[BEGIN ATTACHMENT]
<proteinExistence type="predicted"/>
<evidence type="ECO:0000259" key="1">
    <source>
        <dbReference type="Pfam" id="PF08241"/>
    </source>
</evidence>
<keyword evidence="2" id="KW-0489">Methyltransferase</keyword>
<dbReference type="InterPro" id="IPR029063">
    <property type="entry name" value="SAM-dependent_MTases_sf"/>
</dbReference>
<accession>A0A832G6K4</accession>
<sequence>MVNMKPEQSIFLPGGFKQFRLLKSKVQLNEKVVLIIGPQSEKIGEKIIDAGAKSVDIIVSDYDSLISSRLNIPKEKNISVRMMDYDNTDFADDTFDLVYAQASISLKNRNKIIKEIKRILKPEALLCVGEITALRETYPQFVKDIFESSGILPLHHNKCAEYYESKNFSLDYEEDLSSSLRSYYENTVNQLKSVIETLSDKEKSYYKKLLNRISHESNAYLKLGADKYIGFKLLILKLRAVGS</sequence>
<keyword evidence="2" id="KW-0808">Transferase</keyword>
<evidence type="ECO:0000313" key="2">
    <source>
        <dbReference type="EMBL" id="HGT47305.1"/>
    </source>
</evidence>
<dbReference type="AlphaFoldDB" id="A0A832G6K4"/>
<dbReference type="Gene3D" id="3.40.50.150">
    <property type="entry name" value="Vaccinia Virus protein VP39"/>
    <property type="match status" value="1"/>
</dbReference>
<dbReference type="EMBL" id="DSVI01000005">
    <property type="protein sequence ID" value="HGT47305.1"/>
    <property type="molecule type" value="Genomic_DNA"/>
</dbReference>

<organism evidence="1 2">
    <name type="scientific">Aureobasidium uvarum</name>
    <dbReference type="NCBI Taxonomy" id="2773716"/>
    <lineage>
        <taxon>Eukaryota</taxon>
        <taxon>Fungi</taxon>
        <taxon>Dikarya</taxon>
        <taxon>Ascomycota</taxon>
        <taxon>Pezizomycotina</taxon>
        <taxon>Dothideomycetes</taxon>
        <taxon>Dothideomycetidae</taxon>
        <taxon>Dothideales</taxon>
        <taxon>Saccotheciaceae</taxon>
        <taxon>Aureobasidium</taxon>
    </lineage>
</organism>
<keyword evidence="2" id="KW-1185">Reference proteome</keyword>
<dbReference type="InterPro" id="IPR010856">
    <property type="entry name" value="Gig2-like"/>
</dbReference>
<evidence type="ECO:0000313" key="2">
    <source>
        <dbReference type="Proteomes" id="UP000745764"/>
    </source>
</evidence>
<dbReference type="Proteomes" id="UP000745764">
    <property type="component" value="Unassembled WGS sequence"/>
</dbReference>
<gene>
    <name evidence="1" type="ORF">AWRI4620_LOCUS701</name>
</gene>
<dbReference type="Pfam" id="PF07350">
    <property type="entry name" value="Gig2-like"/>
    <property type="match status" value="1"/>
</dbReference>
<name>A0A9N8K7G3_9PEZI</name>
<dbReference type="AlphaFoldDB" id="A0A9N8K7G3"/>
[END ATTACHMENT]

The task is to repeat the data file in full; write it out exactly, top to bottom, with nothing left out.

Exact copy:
<proteinExistence type="predicted"/>
<evidence type="ECO:0000259" key="1">
    <source>
        <dbReference type="Pfam" id="PF08241"/>
    </source>
</evidence>
<keyword evidence="2" id="KW-0489">Methyltransferase</keyword>
<dbReference type="InterPro" id="IPR029063">
    <property type="entry name" value="SAM-dependent_MTases_sf"/>
</dbReference>
<accession>A0A832G6K4</accession>
<sequence>MVNMKPEQSIFLPGGFKQFRLLKSKVQLNEKVVLIIGPQSEKIGEKIIDAGAKSVDIIVSDYDSLISSRLNIPKEKNISVRMMDYDNTDFADDTFDLVYAQASISLKNRNKIIKEIKRILKPEALLCVGEITALRETYPQFVKDIFESSGILPLHHNKCAEYYESKNFSLDYEEDLSSSLRSYYENTVNQLKSVIETLSDKEKSYYKKLLNRISHESNAYLKLGADKYIGFKLLILKLRAVGS</sequence>
<keyword evidence="2" id="KW-0808">Transferase</keyword>
<evidence type="ECO:0000313" key="2">
    <source>
        <dbReference type="EMBL" id="HGT47305.1"/>
    </source>
</evidence>
<dbReference type="AlphaFoldDB" id="A0A832G6K4"/>
<dbReference type="Gene3D" id="3.40.50.150">
    <property type="entry name" value="Vaccinia Virus protein VP39"/>
    <property type="match status" value="1"/>
</dbReference>
<dbReference type="EMBL" id="DSVI01000005">
    <property type="protein sequence ID" value="HGT47305.1"/>
    <property type="molecule type" value="Genomic_DNA"/>
</dbReference>

<organism evidence="1 2">
    <name type="scientific">Aureobasidium uvarum</name>
    <dbReference type="NCBI Taxonomy" id="2773716"/>
    <lineage>
        <taxon>Eukaryota</taxon>
        <taxon>Fungi</taxon>
        <taxon>Dikarya</taxon>
        <taxon>Ascomycota</taxon>
        <taxon>Pezizomycotina</taxon>
        <taxon>Dothideomycetes</taxon>
        <taxon>Dothideomycetidae</taxon>
        <taxon>Dothideales</taxon>
        <taxon>Saccotheciaceae</taxon>
        <taxon>Aureobasidium</taxon>
    </lineage>
</organism>
<keyword evidence="2" id="KW-1185">Reference proteome</keyword>
<dbReference type="InterPro" id="IPR010856">
    <property type="entry name" value="Gig2-like"/>
</dbReference>
<evidence type="ECO:0000313" key="2">
    <source>
        <dbReference type="Proteomes" id="UP000745764"/>
    </source>
</evidence>
<dbReference type="Proteomes" id="UP000745764">
    <property type="component" value="Unassembled WGS sequence"/>
</dbReference>
<gene>
    <name evidence="1" type="ORF">AWRI4620_LOCUS701</name>
</gene>
<dbReference type="Pfam" id="PF07350">
    <property type="entry name" value="Gig2-like"/>
    <property type="match status" value="1"/>
</dbReference>
<name>A0A9N8K7G3_9PEZI</name>
<dbReference type="AlphaFoldDB" id="A0A9N8K7G3"/>